In this present study, we focused on the potential effect of UV-B on synthesis of phorotannins. Impacts of UV-B can be multiple [18], from DNA damage-inhibition of DNA replication or mutations-, to photosynthetic apparatus impairment-decrease of CO2-fixation, production of (ROS)- [19][20]. During acclimation to UV radiation, a reduction in the degree of photo-inhibition is commonly observed in brown algae. Such an effect may be explained either by activation of the antioxidative response, or by the formation of UV-screening compounds [21] and an increase in the activity of repairing enzymes. Phlorotannins are able to absorb UV radiation, mainly UV-C and partly UV-B, with maxima at 195 nm and 265 nm [22][23][24] making them good candidates for UV protection. Similarly to tannins from land plants, phlorotannins expose a high antioxidant activities, essential for the scavenging of toxic ROS, such as superoxide anion radicals produced by harmful UV-B radiation. However, results of previous studies are contrasted regarding the role of phlorotannins in brown algal responses upon UV radiations [23], [24],[25],[26],[27].

In this context, our study has the aim to study the chronic exposition of UV-B on physiological performance of F.vesiculosus by an original approach, combining targeted transcriptomic and quantification of phenolic compounds. The expression of target genes was monitored for a gene encoding the PKSIII enzyme responsible for the synthesis of phloroglucinol, the precursor of phlorotannins pathway, and for three other genes potentially involved in stress responses and phlorotannin modifications. The quantification of soluble phlorotannin content was completed with metabolite profiling of purified fractions of low molecular weight.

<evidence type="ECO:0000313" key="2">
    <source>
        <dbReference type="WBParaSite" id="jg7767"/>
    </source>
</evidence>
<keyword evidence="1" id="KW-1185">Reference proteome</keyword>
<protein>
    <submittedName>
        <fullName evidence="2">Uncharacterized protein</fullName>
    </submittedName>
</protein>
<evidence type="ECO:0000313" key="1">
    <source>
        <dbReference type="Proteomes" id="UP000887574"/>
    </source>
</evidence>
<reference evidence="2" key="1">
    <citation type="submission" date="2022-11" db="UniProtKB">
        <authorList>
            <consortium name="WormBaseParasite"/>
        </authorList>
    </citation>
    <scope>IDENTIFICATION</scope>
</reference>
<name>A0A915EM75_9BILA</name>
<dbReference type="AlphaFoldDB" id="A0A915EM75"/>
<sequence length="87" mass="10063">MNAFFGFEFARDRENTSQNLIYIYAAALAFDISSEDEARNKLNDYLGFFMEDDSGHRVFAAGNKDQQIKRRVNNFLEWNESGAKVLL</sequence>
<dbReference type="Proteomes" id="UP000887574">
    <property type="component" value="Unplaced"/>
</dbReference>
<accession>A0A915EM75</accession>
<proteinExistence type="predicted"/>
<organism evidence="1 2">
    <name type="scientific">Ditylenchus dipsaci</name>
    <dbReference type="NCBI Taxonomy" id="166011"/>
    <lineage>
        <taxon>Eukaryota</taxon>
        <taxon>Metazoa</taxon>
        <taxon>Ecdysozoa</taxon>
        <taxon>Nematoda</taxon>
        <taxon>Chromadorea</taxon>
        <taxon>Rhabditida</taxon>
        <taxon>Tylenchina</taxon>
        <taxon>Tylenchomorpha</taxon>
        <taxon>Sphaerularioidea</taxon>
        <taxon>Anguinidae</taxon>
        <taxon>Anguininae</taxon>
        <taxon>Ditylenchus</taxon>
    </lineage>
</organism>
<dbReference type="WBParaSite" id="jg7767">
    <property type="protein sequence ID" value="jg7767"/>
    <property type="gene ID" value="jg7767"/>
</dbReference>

Material and Methods

Ethics Statement

The scientific research and collecting permits were obtained for the described field studies from the Maritime Affairs Authorities at DDTM29 (Department of Finistère, Brittany, France).

Algal material and experimental design

Fucus vesiculosus was collected in October 2011 in the Bay of Brest near St Anne du Portzic (48.361591°N,-4.554375°W) at Plouzané (Brittany, France), thoroughly washed with filtered seawater and assigned in 40 liters tanks with a permanent renewal of both seawater and bubbled air. Three tanks were used as control with a permanent white light intensity of 70 μmoles.m-2.s-2 (Philips Master TL-D 36W/840) and three tanks were used for UV-B treatment with the same white light intensity plus an additional UV-B illumination of 4,9 W.m-2 UV-B and 0.09 W.m-2 UV-A (UV-B Q-Panel 313 nm). Each treatment was isolated from each other with dark sheets. The kinetic study lasted four weeks with 13 successive sampling points: after 0, 1, 3, 6, 12, 24, 36, 48, 72 hours, and 1, 2, 3, 4 weeks. The sampling consisted in the collection of one thallus in each tank, so three thalli under control treatment and three thalli under UV-B treatment.

Fluorescence measurements and sampling

Photosynthetic efficiency was measured to determine the maximum quantum yield of PS II (Fv/Fm) by pulse amplitude modulated (PAM) fluorescence as Junior PAM Walz (Germany), with optical fiber and optical head as measuring units. Thalli were dark-adapted for 5 min prior to three independent measurements. After fluorescence assessment, total fresh tissues were cut off from three thalli of each condition, then frozen in liquid nitrogen and stored at -80°C before freeze-drying.